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dc.contributor.advisorArmstrong, Elizabeth Men_US
dc.contributor.authorTrotter, LaTonya J.en_US
dc.contributor.otherSociology Departmenten_US
dc.description.abstractThe United States is struggling to provide health care in the face of ever increasing demand. As medical students continue their decades long march toward specialization, questions of how to provide generalist care become quickly intertwined with that of who will provide this care. One answer to this question is increased reliance on nurse practitioners. If a patient were to visit a primary care clinic, she may increasingly have her chief complaint addressed by a nurse practitioner rather than a physician. If we want to understand both the present and future of health care, we need to look more closely at these new clinicians, their practices, and the ways in which they may be creating spaces of difference for the delivery of medical care. This dissertation addresses this need through a multi-sited ethnography of the nurse practitioner. To understand how nurse practitioners understand themselves as a profession, I used 12 months of ethnographic and narrative data from a nursing school, analyzing routine, formal talk about patient care. An essential finding was that talk about nursing practices emphasized skills of difference from physician practice. This was achieved through different constructions of patient problems and case complexity. In these accounts, patients were often socially, rather than medically complicated. I found that medical knowledge was assumed to be technically attainable, but that true nurse practitioner expertise required special knowledge of each patient. In order to understand how nurse practitioners negotiated the meaning of their work in practice, I used data from 16 months of fieldwork at a community practice that used an interdisciplinary team model. In an organization with multiple layers of providers, the nurse practitioner became the manager of not only medical concerns, but was also called to troubleshoot both social and organizational concerns involving patients. Nursing's duty to care required the skillful clinician to become conversant with the organization's view of the patient. This specific translation of nursing care allowed for the construction of an organizationally recognized area of expertise. Through a performance of difference, nurse practitioners are doing more than constructing professional expertise or a personal sense of worth, they are changing expectations about what kinds of problems get solved during primary care encounters. As nurse practitioners colonize the exam room with a different kind of clinical performance, they are potentially redefining what it means to care for the sick.en_US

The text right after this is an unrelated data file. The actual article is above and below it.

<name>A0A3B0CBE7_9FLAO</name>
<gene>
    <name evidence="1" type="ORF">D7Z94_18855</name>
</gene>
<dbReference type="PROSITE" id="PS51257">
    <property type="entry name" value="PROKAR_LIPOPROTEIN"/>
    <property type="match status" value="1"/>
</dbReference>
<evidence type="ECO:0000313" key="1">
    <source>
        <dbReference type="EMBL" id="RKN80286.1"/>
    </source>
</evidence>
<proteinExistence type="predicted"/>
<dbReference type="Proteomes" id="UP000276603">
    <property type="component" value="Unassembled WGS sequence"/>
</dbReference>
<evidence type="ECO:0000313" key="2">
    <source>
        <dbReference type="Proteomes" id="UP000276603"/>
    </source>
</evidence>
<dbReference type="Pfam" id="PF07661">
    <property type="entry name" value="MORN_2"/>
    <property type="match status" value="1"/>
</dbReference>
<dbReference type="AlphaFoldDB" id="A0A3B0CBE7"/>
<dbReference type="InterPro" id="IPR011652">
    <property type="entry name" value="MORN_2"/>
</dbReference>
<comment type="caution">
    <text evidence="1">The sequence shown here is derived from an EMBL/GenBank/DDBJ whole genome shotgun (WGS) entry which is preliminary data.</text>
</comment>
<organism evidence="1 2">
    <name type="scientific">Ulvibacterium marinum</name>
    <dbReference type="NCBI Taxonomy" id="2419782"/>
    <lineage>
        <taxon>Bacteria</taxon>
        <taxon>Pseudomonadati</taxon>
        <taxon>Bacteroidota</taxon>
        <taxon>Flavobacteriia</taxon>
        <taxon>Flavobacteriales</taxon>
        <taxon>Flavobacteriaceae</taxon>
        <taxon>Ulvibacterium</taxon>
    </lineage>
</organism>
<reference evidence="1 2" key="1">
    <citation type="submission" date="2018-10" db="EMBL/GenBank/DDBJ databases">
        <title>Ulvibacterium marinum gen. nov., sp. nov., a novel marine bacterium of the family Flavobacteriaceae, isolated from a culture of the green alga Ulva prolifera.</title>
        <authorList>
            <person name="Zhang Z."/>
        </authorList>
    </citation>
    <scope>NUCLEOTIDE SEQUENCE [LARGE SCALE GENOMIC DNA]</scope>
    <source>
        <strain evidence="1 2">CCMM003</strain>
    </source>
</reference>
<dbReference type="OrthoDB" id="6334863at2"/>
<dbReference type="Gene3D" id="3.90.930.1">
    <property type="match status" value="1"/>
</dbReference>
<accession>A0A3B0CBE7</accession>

dc.publisherPrinceton, NJ : Princeton Universityen_US
dc.relation.isformatofThe Mudd Manuscript Library retains one bound copy of each dissertation. Search for these copies in the <a href=> library's main catalog </a>en_US
dc.titleMedical Work/Nursing Work: Negotiating the Nurse Practitioner in Primary Careen_US
dc.typeAcademic dissertations (Ph.D.)en_US
Appears in Collections:Sociology

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